GardenSMART :: 10 Easy-Care Annuals For Every Garden
10 Easy-Care Annuals For Every Garden
By Karen Weir-Jimerson, Costa Farms
Photographs courtesy of Costa Farms
Most annual flowers bloom nonstop, providing a seemingly endless show of color in your yard. Here are 10 of our favorites.
1. Pansy (Viola)
Pansies brighten early spring and late fall plantings. They're some of the first blooms you can plant to celebrate the start of the season. And, if you're in a cold-winter climate, some of the last fall flowers you can enjoy before the snow flies. In a mild-winter area? You can enjoy pansies all winter long.
Colors: Pansies bloom in almost every color from white to deep purple black. It's easy to use them to fit your favorite look.
How to use: Most pansies grow in tidy little mounds. Some new types trail in pots, planters, or baskets. Or use them as groundcovers when planted in the garden.
2. Sweet Alyssum (Lobularia)
Sweet alyssum is a must-have annual because it's so versatile. It looks good with any other plant. Once it bursts into bloom, sweet alyssum transforms itself into a low-growing carpet of color. It's exceptionally easy to grow in a sunny spot. Look for varieties such as White Knight or Silver Stream that have been bred with improved heat-tolerance.
Colors: White, lavender, purple, or pink blooms – so many that you can't see the foliage.
How to use: It's often used as an edging plant or in the front of the border. Sweet alyssum also thrives in planters, and often used as a "spiller" element in container garden designs. It's elegant displayed by itself as a centerpiece on a patio table.
3. Snapdragon (Antirrhinum)
Every garden should have at least a few snapdragons. They are tried-and-true classics. They're so easy to grow! Snapdragons thrive in practically any sunny spot. They don't mind cool temperatures and continue to bloom all summer long in most areas. Their flowers add a touch of whimsy to the garden. They earned their name because some think the individual flowers look like a dragon's face. If you squeeze the back of the bloom, it appears to have jaws that open and snap shut.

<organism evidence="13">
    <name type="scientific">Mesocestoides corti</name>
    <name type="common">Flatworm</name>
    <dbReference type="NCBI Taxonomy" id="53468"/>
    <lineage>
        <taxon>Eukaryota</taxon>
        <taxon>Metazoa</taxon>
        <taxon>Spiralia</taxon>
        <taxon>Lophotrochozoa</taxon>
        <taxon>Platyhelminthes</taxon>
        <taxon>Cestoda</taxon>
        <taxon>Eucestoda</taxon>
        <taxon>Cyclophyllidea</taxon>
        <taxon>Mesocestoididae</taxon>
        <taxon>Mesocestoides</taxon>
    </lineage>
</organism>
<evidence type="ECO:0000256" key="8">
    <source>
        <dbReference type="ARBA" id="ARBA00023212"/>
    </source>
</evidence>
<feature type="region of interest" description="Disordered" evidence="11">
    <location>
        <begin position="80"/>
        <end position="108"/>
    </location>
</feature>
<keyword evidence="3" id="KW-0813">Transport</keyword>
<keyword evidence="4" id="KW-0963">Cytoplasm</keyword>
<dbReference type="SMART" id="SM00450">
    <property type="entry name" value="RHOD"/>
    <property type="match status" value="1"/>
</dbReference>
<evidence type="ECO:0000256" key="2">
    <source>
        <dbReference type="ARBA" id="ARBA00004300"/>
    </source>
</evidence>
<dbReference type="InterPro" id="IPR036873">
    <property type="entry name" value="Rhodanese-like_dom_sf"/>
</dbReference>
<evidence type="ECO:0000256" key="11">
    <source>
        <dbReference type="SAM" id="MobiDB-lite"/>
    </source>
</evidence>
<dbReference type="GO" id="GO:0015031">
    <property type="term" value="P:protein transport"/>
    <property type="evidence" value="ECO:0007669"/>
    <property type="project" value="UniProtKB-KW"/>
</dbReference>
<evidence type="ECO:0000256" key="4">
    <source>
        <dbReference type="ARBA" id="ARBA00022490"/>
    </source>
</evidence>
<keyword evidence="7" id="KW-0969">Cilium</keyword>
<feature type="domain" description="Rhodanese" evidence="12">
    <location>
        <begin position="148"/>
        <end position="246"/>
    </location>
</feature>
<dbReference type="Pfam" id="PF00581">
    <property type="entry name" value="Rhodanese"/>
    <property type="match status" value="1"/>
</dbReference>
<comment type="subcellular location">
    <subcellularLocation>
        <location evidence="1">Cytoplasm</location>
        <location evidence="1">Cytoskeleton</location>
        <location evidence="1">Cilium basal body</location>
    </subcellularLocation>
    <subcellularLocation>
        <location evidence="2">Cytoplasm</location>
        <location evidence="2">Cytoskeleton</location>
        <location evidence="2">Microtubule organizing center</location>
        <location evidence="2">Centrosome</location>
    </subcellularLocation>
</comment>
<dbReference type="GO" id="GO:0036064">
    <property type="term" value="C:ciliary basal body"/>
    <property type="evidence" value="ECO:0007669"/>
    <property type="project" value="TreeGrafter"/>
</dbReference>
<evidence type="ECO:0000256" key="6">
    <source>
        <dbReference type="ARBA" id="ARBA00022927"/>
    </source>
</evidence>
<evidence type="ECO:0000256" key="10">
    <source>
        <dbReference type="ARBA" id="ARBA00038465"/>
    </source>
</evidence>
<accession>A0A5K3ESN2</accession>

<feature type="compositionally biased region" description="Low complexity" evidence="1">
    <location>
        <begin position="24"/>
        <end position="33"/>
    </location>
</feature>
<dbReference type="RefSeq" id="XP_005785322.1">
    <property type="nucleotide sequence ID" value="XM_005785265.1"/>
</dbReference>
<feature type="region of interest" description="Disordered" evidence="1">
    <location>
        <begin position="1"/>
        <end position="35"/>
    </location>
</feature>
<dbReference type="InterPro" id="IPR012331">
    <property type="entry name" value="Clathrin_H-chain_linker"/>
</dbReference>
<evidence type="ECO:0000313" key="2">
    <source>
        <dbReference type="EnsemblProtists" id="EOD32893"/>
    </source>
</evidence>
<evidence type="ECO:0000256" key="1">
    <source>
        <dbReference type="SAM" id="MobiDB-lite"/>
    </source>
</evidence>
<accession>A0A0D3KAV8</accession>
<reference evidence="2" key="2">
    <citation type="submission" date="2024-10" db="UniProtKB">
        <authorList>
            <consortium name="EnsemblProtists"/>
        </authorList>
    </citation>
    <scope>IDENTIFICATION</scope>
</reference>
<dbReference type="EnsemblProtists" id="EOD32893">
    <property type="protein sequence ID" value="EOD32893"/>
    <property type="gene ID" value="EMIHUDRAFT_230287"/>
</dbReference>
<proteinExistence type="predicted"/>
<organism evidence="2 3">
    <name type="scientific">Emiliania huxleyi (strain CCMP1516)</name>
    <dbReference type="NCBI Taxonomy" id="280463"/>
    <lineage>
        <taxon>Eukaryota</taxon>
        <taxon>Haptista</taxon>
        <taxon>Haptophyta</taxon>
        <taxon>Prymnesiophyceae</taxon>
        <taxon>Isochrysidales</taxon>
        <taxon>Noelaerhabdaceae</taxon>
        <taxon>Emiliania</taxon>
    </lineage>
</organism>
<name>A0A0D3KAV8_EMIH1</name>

Colors: Snapdragon colors include yellow, orange, red, pink, purple, white, and bicolor.
How to use: Snapdragons love garden beds, borders, and containers. Snapdragons come in a couple of different types. Some grow tall, with majestic spikes of blooms that can reach 36 inches tall or more and suitable as dramatic cut flowers. Other snapdragon varieties are smaller, mounding plants that produce many small heads of bloom at a time rather than one large bloom spike. A few even have a trailing habit, making them an ideal addition to hanging baskets.
Love fragrance? Annual dianthus is a must-have. Most have a distinctive spicy clove scent. It's an excellent spring flower that thrives in cool weather. Newer selections boast excellent heat tolerance, so in most areas, you can enjoy this delightful cottage-style flower all summer long.
Colors: Dianthus blooms in shades of pink, rose, white, lavender and bicolors. Some show off silvery foliage that adds to their visual appeal.
How to use: Most dianthus varieties are low growing and ideal for the front of the border (as well as containers and planters). Because most dianthus are small in stature, they are also perfect plants for outdoor centerpieces on patio tables.
5. Dusty Miller (Senecio cineraria)
Dusty miller creates beautiful combinations no matter what you plant it with. It's fun to look at, as well as to experience from a tactile standpoint. The leaves are soft and fuzzy. Most varieties have finely divided leaves, adding elegant texture to plantings.
Colors: The soft green leaves are covered in silvery hair, giving the entire plant a silvery-white appearance.
How to use: Dusty miller adds a cool touch to red, orange, and yellow flowers. Or soften plantings with blue, purple, or pink blooms. They accent fine-leafed plants like angelonia and marigold, and contrast with bigger leaves like coleus and geranium.